PETROLOGIC AND KINEMATIC ANALYSIS OF DEFORMATION BANDS IN THE LATE CRETACEOUS SIXMILE CANYON FORMATION, CENTRAL UTAH
This study focuses on the Late Cretaceous (Campanian) Sixmile Canyon Formation (Indianola Group), located on the Wasatch Plateau. The Sixmile Canyon Formation is dominated by grey, medium- to coarse-grained sandstones and pebbly sandstones, interbedded with mudstones and rare coal beds. The unit is inferred to be marine/marginal marine at its base, grading into terrestrial alluvial plain (Weiss 1994).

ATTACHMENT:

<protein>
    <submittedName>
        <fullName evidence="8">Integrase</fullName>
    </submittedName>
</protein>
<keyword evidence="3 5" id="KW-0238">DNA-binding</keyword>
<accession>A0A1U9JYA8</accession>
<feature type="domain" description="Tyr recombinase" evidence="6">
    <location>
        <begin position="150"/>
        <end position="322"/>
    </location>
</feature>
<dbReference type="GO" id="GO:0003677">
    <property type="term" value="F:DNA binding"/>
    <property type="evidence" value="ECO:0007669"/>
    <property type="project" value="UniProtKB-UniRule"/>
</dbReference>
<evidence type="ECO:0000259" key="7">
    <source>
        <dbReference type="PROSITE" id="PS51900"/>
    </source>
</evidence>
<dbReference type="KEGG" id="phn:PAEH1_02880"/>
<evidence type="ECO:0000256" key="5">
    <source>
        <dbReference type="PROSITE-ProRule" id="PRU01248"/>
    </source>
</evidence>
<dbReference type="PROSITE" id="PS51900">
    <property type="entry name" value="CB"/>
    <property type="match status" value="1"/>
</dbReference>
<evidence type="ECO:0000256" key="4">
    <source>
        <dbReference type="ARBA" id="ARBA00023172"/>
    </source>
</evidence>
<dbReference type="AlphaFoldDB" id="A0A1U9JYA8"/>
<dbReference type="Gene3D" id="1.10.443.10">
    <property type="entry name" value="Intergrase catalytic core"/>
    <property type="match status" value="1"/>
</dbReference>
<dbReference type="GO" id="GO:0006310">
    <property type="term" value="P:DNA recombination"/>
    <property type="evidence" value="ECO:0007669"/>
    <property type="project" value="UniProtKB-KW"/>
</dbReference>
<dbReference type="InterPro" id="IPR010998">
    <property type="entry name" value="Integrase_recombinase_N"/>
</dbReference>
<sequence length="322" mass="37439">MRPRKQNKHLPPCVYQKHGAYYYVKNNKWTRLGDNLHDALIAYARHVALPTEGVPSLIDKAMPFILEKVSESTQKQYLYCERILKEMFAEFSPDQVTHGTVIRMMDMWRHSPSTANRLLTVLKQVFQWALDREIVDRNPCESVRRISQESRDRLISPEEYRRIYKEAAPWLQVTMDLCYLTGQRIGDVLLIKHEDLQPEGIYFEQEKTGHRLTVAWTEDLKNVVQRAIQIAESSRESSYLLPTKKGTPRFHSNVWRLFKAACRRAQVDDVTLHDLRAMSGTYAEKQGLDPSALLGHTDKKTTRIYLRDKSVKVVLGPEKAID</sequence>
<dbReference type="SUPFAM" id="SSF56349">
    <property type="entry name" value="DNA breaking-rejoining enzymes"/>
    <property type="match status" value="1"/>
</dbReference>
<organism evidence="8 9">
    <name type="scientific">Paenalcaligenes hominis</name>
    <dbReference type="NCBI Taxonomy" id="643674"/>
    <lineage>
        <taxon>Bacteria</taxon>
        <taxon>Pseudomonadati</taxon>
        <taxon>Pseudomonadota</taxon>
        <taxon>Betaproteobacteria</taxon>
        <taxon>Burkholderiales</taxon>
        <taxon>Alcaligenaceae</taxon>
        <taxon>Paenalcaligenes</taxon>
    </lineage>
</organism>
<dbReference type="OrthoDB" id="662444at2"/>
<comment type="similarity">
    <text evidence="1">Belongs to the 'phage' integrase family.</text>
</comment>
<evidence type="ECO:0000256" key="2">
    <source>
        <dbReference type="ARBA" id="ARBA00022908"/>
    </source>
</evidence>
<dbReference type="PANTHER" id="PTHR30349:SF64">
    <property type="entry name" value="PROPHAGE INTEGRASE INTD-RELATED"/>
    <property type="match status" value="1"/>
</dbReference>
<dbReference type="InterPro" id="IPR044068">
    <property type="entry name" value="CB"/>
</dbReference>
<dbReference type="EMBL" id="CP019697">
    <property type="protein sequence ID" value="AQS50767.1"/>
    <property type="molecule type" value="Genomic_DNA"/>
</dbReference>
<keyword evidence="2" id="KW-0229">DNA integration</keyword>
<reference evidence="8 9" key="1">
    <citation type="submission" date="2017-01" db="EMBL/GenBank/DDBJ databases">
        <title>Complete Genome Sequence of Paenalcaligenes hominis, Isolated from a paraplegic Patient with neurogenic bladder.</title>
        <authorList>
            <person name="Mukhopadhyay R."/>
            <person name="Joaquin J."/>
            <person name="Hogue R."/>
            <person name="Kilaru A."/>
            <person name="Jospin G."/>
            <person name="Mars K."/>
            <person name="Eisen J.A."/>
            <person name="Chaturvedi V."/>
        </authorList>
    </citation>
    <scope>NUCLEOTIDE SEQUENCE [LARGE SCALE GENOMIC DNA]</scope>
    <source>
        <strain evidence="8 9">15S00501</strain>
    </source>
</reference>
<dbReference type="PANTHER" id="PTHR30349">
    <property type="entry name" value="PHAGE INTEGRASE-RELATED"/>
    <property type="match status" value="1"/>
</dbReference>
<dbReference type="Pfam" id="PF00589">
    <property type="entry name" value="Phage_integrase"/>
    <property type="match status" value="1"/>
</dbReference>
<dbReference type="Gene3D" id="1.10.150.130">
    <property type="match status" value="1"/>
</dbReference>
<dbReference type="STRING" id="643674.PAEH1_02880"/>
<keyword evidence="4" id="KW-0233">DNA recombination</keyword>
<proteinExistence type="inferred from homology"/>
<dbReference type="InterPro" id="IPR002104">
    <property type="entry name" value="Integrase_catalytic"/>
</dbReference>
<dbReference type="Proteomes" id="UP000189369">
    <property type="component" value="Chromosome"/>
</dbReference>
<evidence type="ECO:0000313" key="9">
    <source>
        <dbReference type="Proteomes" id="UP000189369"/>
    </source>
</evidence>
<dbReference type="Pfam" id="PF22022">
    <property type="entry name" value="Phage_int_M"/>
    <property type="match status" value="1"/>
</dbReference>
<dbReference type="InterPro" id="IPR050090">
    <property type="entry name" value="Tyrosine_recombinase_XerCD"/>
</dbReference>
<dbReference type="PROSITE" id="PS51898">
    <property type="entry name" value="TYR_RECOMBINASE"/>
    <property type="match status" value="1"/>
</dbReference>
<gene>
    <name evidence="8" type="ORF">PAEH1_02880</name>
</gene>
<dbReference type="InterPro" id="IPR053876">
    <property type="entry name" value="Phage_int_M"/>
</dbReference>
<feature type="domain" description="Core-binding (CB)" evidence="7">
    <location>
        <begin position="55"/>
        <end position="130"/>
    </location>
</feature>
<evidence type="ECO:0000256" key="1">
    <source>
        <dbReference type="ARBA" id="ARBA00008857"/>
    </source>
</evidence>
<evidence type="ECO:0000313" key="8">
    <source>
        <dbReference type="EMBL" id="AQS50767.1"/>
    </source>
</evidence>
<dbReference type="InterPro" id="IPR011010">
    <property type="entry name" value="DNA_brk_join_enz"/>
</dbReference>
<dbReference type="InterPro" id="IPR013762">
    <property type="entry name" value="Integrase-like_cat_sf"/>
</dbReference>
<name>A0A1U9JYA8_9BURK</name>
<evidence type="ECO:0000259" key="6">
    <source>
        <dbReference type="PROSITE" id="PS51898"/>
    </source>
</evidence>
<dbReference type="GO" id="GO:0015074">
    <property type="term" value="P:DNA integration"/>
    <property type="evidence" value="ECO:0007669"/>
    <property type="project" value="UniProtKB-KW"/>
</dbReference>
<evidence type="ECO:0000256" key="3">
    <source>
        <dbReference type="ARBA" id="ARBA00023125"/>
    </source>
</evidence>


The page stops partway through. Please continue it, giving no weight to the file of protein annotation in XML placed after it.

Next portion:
Preliminary petrographic analysis of the Sixmile Canyon Formation reveals three types of kinematic deformation bands: compaction, shear, and dilation. Compaction bands contain a cataclastic core. In the core, there is grain microfracturing and both grain-size and pore space reduction when compared to the host rock. Shear bands show both right-lateral and left-lateral shear, with displacements up to 10 mm. Dilation bands show an increased matrix/grain ratio responsible for an increase in porosity across the band. These kinematic classifications of deformation bands are further enhanced by Schmidt Hammer measurements taken in the field. This data (R-value) shows noteworthy strength differences between the host rock and the band core for various band types. Field observations and measurements included band morphology, trace length, width, and attitude. Stereonet analysis reveals distinct sets of deformation bands in the unit. The petrographic data, porosity estimates, and stereonet analysis together help determine the deformation mechanisms and tectonic stress regimes (compressional and tensional) responsible for formation of deformation bands in the Cretaceous Sixmile Canyon Formation.